The Supreme Court will hear arguments later today on a challenge to Arizona's Proposition 200, a 2004 measure that required proof of citizenship to vote. If the Court upholds the measure, it could significantly curtail the Latino vote for years.
Prop. 200 requires that voters show a recent drivers license, passport, or birth certificate if registering to vote using the federal government's form. The Associated Press reports that the move had an immediate effect on registration.
Opponents of the Arizona provision say they've counted more than 31,000 potentially legal voters in Arizona who easily could have registered before Proposition 200 but who were blocked initially by the law in the 20 months after it passed in 2004. They say about 20 percent of those thwarted were Latino.
How those 31,000 voters were blocked despite being legally eligible to vote is explained a bit more in a friend-of-the-court filing. 11,000 attempted to register at least twice before doing so successfully. An expert for the plaintiffs challenging Prop. 200 testified that another 20,000 eligible voters didn't register because of the "onerous requirements" of the proposition and roughly 20 percent were Latino. "Far from allowing straightforward mail-in registration, these onerous requirements can often be met only through an in-person appearance at a local governmental office to obtain and provide the requisite documentation," reads the Latino Justice brief. A later report from the expert cited in that case puts the number at over 38,000 affected voters.
If the Supreme Court upholds the legality of Prop. 200, it is, in effect, allowing a slightly more difficult path to the ballot box for voters — largely voters from lower income communities and communities of color.
Like much of the rest of the country, Arizona is changing. As of early last year, 30 percent of the state was Latino; by 2020, it's expected to be majority-minority, meaning that whites will comprise less than 50 percent of the population.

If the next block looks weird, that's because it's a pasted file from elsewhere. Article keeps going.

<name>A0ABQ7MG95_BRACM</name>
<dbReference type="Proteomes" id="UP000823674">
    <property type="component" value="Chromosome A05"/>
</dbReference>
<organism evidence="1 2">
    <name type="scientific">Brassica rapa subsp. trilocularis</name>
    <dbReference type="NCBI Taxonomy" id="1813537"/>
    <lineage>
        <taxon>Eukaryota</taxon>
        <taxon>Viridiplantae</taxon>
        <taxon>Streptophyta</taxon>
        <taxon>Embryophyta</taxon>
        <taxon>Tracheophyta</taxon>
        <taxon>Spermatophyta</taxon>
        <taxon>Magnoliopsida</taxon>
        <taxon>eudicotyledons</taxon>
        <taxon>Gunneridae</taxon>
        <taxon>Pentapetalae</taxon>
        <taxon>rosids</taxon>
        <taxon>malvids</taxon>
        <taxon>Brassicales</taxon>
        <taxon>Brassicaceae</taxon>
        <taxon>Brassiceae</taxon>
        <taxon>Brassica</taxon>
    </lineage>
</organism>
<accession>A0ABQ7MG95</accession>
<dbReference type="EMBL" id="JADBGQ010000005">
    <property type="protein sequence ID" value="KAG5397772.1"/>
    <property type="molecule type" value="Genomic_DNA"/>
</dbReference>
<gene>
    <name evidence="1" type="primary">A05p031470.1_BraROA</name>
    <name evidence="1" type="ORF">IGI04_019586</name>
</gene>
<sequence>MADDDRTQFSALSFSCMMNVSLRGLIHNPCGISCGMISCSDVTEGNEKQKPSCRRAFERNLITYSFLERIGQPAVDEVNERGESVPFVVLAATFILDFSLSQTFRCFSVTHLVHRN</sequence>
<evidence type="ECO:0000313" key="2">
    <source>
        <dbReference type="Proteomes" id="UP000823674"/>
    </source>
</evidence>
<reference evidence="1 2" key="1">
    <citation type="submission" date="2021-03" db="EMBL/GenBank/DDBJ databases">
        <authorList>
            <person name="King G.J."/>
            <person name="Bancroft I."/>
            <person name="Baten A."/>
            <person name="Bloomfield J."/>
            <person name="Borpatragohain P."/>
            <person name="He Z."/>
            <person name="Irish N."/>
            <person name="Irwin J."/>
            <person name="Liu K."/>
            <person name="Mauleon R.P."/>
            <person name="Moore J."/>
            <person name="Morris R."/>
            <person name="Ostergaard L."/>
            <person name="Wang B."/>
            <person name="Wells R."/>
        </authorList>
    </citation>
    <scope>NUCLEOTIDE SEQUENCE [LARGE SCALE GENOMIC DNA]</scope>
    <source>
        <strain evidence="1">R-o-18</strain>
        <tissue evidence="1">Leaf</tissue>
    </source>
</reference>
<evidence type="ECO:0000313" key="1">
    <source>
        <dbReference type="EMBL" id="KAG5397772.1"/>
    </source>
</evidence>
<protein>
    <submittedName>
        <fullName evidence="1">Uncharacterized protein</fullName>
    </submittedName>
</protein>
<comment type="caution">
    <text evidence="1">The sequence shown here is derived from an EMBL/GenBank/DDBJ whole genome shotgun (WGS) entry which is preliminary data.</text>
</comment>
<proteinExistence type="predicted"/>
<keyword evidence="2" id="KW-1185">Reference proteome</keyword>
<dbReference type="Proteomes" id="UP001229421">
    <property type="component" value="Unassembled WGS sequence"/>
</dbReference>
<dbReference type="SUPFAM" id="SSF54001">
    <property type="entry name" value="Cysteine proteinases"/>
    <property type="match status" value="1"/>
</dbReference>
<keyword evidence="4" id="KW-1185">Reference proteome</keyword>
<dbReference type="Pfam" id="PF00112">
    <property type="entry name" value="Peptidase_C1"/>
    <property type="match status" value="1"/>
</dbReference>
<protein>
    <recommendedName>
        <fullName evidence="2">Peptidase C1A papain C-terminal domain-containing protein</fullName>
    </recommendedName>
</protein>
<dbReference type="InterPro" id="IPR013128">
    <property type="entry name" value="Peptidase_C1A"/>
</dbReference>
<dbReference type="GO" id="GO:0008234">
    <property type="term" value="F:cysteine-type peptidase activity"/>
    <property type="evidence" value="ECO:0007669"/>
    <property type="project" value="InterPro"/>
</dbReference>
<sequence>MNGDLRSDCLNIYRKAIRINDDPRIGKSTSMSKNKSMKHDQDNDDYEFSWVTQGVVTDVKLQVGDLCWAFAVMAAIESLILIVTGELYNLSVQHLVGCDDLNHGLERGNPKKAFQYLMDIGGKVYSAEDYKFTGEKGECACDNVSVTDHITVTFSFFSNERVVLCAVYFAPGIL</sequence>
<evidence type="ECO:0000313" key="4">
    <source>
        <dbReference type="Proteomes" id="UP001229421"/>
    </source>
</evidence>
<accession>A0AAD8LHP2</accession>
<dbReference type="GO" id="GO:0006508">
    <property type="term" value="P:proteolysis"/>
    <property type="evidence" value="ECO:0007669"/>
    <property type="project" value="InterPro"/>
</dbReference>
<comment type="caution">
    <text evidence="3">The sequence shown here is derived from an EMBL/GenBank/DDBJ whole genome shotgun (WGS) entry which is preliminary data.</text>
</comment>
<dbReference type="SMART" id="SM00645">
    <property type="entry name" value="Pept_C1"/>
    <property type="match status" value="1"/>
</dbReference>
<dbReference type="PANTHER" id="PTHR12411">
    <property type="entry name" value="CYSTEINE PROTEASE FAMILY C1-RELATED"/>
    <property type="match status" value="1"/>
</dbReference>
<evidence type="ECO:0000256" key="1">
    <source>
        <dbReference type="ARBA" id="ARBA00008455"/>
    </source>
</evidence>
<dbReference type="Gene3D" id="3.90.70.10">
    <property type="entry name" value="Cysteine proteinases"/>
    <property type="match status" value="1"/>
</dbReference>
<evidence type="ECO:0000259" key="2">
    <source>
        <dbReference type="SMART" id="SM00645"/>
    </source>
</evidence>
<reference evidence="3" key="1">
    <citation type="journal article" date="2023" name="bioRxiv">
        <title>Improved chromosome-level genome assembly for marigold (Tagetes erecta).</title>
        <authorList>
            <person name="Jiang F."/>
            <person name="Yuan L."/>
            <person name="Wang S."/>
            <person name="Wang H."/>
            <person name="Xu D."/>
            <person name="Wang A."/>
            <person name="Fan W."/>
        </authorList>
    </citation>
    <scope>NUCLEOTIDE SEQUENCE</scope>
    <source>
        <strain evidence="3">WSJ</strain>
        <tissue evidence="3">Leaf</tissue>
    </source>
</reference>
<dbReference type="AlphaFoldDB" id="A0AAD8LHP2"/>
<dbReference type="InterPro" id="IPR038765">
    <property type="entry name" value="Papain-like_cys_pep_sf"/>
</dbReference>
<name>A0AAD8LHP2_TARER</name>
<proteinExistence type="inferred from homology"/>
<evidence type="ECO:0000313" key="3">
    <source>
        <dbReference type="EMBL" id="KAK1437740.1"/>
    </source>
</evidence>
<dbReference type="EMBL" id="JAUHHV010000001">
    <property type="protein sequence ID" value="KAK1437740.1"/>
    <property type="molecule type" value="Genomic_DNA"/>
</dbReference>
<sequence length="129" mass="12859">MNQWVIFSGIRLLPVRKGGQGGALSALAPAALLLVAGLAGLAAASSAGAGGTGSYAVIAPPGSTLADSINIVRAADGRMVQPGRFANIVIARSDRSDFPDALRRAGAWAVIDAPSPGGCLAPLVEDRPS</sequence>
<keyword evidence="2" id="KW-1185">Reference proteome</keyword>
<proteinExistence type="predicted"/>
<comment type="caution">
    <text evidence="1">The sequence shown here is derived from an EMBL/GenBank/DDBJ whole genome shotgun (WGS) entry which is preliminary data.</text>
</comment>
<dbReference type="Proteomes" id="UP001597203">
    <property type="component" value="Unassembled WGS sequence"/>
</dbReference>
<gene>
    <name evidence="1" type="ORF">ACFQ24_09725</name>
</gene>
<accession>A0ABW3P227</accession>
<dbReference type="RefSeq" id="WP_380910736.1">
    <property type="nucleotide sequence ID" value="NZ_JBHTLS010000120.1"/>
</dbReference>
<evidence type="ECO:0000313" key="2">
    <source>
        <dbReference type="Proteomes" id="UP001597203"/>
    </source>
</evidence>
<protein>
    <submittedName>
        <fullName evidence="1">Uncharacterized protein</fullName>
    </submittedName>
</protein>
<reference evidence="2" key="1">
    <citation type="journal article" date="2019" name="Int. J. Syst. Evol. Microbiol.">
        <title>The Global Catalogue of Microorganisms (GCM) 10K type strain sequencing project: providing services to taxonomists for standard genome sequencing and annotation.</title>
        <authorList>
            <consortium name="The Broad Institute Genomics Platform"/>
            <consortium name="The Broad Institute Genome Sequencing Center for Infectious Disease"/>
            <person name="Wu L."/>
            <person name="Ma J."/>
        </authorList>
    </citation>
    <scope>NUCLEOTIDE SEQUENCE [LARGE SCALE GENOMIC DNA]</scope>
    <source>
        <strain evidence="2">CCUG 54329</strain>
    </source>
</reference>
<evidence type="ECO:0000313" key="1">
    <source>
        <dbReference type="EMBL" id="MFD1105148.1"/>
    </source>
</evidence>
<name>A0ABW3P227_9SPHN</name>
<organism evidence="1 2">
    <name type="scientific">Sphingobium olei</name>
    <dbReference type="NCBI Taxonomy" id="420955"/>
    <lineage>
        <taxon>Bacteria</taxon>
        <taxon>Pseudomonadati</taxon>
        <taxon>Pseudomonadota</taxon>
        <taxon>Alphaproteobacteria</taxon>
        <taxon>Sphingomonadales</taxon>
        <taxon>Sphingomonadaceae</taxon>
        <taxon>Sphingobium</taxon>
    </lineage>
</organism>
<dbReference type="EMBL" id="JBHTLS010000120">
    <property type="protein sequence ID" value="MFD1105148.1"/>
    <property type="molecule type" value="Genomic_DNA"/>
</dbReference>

That demographic shift has political implications. In 2008, Latino voters preferred Obama by 15 percent — in John McCain's home state. In 2012, Latino voters nationally chose Obama by 44 points. Curtailing the Latino vote, at least for now, means to some extent curtailing the Democratic vote. And if the Court allows Prop. 200 to stand, it's likely that other states with conservative legislatures would enact similar measures, as Talking Points Memo notes.
The Court won't be considering the political ramifications of such moves. It will, instead, be judging whether or not Prop. 200 inappropriately trumps federal election law by imposing an additional requirement for voters beyond what exists under the federal National Voter Registration Act — the 1993 "motor voter" bill. According to the Arizona Republic's timeline of the proposition's path to the court, last April, the 9th Circuit Court determined that another element of Prop. 200, which mandates that voters show ID at the polls, could stand. In a parallel 9-2 decision, it threw out the citizenship documentation requirement for federal registrations — but not for state registration forms, which are the sole province of the state. This dual system is what was in effect for last fall's presidential election: proof of citizenship for those registering through Arizona, none needed to register through the federal government.
What's not clear is what benefit is obtained by the measure. The Associated Press quotes one of the measure's proponents.
Kathy McKee, who led the push to get the proposition on the ballot, said voter fraud, including by illegal immigrants, continues to be a problem in Arizona. "For people to conclude there is no problem is just shallow logic," McKee said.
One person employing shallow logic is Karen Osborne.
But Karen Osborne, elections director for Maricopa County, where nearly 60 percent of Arizona's voters live, said voter fraud is rare, and even rarer among illegal immigrants.
"That just does not seem to be an issue," Osborne said of the claim that illegal immigrants are voting. "They did not want to come out of the shadows. They don't want to be involved with the government."
Osborne's anecdotal experience is backed by data. Since 2000, there have been 400 cases of fraudulent registration among the millions of registered voters nationwide. Nor would any concerns among Republicans be warranted in Arizona: the state has two Republican senators, four of its nine House members are Republican, and Republicans control both sides of the state legislature.
The effect of the Latino voting bloc may be seen most clearly next year, however, when the state's staunchly anti-immigration governor Jan Brewer is up for reelection. A poll taken last February suggested that 60 percent of Latinos held an unfavorable opinion of Brewer, compared to 50 percent approval among white voters. If it's close race next year, Brewer's reelection may come down to how many Latinos go to the polls. Which may come down to the Supreme Court.